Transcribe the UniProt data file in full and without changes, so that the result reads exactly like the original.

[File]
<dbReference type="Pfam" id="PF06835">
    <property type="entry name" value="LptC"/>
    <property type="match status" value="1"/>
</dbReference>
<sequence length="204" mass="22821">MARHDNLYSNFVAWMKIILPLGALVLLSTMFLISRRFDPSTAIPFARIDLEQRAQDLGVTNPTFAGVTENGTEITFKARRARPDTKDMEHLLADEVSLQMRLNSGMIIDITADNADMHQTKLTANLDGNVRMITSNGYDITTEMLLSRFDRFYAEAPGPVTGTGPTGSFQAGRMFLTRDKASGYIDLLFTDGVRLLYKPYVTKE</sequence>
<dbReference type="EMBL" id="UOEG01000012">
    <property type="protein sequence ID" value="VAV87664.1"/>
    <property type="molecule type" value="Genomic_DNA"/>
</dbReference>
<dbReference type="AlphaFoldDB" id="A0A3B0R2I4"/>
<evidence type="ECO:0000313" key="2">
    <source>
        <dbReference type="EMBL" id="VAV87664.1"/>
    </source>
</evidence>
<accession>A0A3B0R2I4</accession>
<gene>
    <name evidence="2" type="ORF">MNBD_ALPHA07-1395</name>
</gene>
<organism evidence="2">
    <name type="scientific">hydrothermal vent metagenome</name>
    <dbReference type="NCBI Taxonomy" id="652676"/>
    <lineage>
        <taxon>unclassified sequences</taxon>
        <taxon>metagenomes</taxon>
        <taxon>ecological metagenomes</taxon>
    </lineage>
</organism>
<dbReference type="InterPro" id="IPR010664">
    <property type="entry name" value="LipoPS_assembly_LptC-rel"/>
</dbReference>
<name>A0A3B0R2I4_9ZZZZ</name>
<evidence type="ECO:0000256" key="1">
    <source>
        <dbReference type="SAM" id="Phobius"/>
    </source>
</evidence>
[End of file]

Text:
<dbReference type="Pfam" id="PF06835">
    <property type="entry name" value="LptC"/>
    <property type="match status" value="1"/>
</dbReference>
<sequence length="204" mass="22821">MARHDNLYSNFVAWMKIILPLGALVLLSTMFLISRRFDPSTAIPFARIDLEQRAQDLGVTNPTFAGVTENGTEITFKARRARPDTKDMEHLLADEVSLQMRLNSGMIIDITADNADMHQTKLTANLDGNVRMITSNGYDITTEMLLSRFDRFYAEAPGPVTGTGPTGSFQAGRMFLTRDKASGYIDLLFTDGVRLLYKPYVTKE</sequence>
<dbReference type="EMBL" id="UOEG01000012">
    <property type="protein sequence ID" value="VAV87664.1"/>
    <property type="molecule type" value="Genomic_DNA"/>
</dbReference>
<dbReference type="AlphaFoldDB" id="A0A3B0R2I4"/>
<evidence type="ECO:0000313" key="2">
    <source>
        <dbReference type="EMBL" id="VAV87664.1"/>
    </source>
</evidence>
<accession>A0A3B0R2I4</accession>
<gene>
    <name evidence="2" type="ORF">MNBD_ALPHA07-1395</name>
</gene>
<organism evidence="2">
    <name type="scientific">hydrothermal vent metagenome</name>
    <dbReference type="NCBI Taxonomy" id="652676"/>
    <lineage>
        <taxon>unclassified sequences</taxon>
        <taxon>metagenomes</taxon>
        <taxon>ecological metagenomes</taxon>
    </lineage>
</organism>
<dbReference type="InterPro" id="IPR010664">
    <property type="entry name" value="LipoPS_assembly_LptC-rel"/>
</dbReference>
<name>A0A3B0R2I4_9ZZZZ</name>
<evidence type="ECO:0000256" key="1">
    <source>
        <dbReference type="SAM" id="Phobius"/>
    </source>
</evidence>